In the developed world, companies want to make food as delicious as possible and consumers want to buy what tastes good. To compensate for nutritionist concerns about sugar, artificial sweeteners began to be used.
But then there was speculation that since artificial sweeteners don't contain the calories or energy that evolution has trained the brain to expect from sweet-tasting foods, they don't fool the brain into satisfying hunger.
How do organisms distinguish between real sugar and artificial sweetener? A researcher at the University of Michigan has discovered how the brain of a fruit fly differentiates between the two. Because that molecular machinery is present in the guts and brains of humans on a larger scale, Monica Dus, assistant professor in the U-M Department of Molecular, Cellular, and Developmental Biology, believes human brains will differentiate in the same way.
Fruit flies and humans share about 75 percent of the same disease-causing genes, says Dus, first author on a study that outlines the findings and appears in the journal Neuron.
"We can ask, 'Do these genes work the same in humans, to tell real sugar from artificial sweetener?'" Dus said. "The bits and pieces are there, so it is really possible that these genes work in a similar way. Plus, we knew that the human brain could tell the difference between real and fake sugar, we just did not know how."
Dus and colleagues Greg Suh and Jason Lai of New York University School of Medicine deprived fruit flies of food for several hours and then gave them a choice between diet, non-nutritive sweeteners and real sugar. When the flies licked the real sugar, it activated a group of six neurons that released a hormone with receptors in the gut and brain.
The hormone fueled digestion and allowed the fly to lick more of the nutritious food. On the other hand, when the fly licked the diet sweetener, it never produced this hormone/digestive reaction because zero-calorie sweetener has no nutritional or energy value.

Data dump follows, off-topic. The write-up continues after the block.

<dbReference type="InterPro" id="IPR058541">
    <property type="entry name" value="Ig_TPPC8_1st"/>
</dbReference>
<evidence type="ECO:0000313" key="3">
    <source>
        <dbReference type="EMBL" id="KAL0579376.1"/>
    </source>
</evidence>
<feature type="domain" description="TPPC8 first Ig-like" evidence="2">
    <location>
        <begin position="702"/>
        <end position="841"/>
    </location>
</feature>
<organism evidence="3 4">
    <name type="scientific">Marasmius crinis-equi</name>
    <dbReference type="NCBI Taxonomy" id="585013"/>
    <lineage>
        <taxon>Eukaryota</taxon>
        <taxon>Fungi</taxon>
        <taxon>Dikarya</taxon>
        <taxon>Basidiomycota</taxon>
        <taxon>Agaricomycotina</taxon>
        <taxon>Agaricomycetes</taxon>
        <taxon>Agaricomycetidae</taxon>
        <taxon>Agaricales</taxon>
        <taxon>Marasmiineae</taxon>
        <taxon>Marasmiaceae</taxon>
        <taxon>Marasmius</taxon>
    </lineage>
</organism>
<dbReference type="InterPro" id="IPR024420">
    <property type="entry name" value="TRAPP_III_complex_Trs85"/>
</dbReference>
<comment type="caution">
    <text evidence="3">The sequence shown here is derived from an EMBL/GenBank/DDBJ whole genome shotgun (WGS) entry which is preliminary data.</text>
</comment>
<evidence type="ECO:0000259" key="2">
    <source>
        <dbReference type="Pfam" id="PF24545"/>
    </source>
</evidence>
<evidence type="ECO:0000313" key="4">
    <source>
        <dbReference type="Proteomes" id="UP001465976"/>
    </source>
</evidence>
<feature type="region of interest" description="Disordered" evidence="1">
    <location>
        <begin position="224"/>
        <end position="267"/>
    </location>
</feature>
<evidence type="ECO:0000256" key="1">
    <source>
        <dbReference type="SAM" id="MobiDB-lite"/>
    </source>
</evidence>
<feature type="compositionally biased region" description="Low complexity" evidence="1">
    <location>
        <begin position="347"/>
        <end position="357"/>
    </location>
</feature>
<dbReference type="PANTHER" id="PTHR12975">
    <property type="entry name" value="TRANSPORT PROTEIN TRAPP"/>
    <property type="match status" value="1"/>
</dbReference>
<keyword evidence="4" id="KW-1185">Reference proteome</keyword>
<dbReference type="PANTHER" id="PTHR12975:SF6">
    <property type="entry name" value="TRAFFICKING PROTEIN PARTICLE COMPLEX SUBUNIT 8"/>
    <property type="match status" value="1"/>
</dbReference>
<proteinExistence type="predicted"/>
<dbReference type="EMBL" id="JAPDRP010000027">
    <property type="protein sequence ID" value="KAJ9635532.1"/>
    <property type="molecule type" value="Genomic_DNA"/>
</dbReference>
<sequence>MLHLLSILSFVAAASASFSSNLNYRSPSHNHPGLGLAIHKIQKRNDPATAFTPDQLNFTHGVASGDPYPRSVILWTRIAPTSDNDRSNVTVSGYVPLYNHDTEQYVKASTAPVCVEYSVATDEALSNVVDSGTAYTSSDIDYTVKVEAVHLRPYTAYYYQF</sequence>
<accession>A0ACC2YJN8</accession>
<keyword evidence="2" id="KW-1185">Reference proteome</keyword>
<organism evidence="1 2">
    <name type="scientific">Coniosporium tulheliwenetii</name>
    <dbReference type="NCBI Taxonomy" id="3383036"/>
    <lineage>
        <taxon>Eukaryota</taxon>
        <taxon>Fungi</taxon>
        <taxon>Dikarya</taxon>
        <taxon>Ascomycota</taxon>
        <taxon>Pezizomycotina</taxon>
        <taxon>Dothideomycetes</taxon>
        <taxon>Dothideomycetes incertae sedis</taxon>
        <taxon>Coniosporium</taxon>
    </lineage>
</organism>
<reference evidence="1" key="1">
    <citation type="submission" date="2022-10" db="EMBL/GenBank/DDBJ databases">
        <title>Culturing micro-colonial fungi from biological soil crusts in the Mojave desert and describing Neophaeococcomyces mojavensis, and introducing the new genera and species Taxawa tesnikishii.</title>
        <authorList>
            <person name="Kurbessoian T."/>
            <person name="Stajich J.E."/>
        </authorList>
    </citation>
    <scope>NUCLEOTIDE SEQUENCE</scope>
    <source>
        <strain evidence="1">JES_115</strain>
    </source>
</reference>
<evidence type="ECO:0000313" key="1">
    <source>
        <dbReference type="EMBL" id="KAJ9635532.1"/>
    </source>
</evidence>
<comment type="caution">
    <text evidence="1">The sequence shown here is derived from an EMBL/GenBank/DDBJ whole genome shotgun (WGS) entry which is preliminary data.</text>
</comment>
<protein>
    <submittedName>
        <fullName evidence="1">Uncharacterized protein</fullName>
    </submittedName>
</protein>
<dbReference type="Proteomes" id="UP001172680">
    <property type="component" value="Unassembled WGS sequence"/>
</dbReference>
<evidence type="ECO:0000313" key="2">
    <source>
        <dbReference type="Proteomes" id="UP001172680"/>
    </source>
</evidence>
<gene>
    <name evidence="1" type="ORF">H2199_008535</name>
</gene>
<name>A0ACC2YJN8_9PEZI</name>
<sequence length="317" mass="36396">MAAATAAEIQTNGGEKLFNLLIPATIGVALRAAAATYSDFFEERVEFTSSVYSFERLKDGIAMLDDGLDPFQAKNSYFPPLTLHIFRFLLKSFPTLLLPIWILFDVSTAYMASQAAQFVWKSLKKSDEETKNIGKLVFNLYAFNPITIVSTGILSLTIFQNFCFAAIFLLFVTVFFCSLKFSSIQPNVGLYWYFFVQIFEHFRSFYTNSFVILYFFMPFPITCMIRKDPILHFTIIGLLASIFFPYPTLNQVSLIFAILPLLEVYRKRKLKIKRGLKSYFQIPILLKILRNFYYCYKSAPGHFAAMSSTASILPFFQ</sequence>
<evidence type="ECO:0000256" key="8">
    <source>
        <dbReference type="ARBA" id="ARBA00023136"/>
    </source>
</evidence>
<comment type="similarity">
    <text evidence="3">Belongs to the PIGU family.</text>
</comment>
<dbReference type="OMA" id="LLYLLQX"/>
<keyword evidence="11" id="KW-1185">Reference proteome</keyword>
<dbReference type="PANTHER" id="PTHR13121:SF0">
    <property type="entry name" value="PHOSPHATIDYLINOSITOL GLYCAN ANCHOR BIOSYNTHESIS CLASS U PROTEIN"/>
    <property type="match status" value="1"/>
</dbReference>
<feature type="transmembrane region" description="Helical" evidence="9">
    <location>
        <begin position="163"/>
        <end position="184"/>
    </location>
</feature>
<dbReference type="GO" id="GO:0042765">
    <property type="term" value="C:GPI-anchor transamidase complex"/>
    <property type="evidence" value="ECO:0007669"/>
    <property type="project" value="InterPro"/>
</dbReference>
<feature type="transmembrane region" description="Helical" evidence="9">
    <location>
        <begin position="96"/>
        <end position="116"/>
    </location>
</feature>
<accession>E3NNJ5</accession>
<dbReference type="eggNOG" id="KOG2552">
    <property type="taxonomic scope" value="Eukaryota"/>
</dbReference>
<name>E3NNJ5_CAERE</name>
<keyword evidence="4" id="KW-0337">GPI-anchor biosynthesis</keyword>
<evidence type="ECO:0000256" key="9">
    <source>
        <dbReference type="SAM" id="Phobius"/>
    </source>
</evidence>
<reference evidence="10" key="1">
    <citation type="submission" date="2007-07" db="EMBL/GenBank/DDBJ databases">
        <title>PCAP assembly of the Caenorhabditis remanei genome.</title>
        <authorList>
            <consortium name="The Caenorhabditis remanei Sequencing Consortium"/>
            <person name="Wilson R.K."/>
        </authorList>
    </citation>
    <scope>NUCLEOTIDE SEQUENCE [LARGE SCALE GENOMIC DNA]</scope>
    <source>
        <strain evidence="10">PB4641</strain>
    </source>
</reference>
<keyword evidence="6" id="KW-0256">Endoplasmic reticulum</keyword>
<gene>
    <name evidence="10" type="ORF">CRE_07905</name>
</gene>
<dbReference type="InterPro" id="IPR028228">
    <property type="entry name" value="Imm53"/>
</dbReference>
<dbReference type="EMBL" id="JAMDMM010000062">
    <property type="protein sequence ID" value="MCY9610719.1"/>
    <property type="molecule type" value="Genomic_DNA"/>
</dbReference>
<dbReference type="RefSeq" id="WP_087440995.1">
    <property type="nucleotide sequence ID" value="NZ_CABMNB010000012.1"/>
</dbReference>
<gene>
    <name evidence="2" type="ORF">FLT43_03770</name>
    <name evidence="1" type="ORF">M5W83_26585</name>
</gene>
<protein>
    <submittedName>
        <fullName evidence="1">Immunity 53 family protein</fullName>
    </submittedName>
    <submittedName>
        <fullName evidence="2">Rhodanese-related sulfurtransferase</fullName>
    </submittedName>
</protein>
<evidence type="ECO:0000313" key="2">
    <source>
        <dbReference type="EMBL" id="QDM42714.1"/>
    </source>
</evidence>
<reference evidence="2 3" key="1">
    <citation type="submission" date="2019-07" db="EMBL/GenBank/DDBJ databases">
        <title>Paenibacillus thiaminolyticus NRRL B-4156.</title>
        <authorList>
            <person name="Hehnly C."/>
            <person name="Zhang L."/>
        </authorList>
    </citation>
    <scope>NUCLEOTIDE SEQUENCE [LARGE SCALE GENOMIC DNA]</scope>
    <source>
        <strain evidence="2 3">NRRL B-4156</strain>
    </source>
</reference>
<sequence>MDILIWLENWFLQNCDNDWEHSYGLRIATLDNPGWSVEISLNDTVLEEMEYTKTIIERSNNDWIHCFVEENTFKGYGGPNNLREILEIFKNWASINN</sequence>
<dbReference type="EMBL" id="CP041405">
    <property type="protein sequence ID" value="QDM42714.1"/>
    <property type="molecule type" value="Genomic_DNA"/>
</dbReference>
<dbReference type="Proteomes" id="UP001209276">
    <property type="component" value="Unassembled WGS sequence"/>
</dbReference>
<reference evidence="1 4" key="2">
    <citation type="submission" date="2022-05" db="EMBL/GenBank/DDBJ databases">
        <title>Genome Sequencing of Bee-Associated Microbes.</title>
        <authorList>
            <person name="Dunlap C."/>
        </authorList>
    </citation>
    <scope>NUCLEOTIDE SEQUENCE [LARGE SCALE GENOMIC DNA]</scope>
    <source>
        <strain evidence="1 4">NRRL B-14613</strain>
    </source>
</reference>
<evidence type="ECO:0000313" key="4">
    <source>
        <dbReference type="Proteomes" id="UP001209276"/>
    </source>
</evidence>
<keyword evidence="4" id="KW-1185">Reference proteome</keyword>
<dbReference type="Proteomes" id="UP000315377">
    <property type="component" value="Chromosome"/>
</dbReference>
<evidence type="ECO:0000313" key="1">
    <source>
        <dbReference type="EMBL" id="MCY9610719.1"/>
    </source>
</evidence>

In every case, the flies abandoned the artificial sweetener and chose the regular sugar because the starved flies needed the energy provided by the calories in the real sugar.
From an evolutionary perspective, sweet taste means sugar (traditionally from fruit or high concentrate carbohydrates) and a subsequent big energy boost. Fruit flies can't call out for pizza--their brains expect calories if they eat something sweet, and that's why they chose the regular sugar, Dus says.
If our brains work the same way, this helps explains why diet foods don't satiate or satisfy us, and we gain weight while dieting, she says. It's analogous to a person eating that entire sleeve of low-calorie cookies and the body telling her she's still hungry. She keeps snacking until she eats something with nutritional value that meets her energy needs.
The fruit fly has roughly 100,000 neurons and the human brain has about 86 billion. The six neurons identified in fruit flies are in roughly the same spot in humans, which removes an immense amount of guesswork and lets researchers zero in on a location. The neurons fire only when they encounter real sugar, which provides a very elegant way for the brain to differentiate between real sugar and artificial sweeteners since they taste similar.
In two previous studies, Dus and her colleagues found that flies that couldn't taste preferred real sugar to a zero-calorie sweetener, which underscores the theory of energy preference. They also characterized a neural circuit, dubbed Cupcake+, which functions as a behavioral on/off switch for eating. Turning off the Cupcake neurons makes the fruit flies "feel" hungry, Dus says.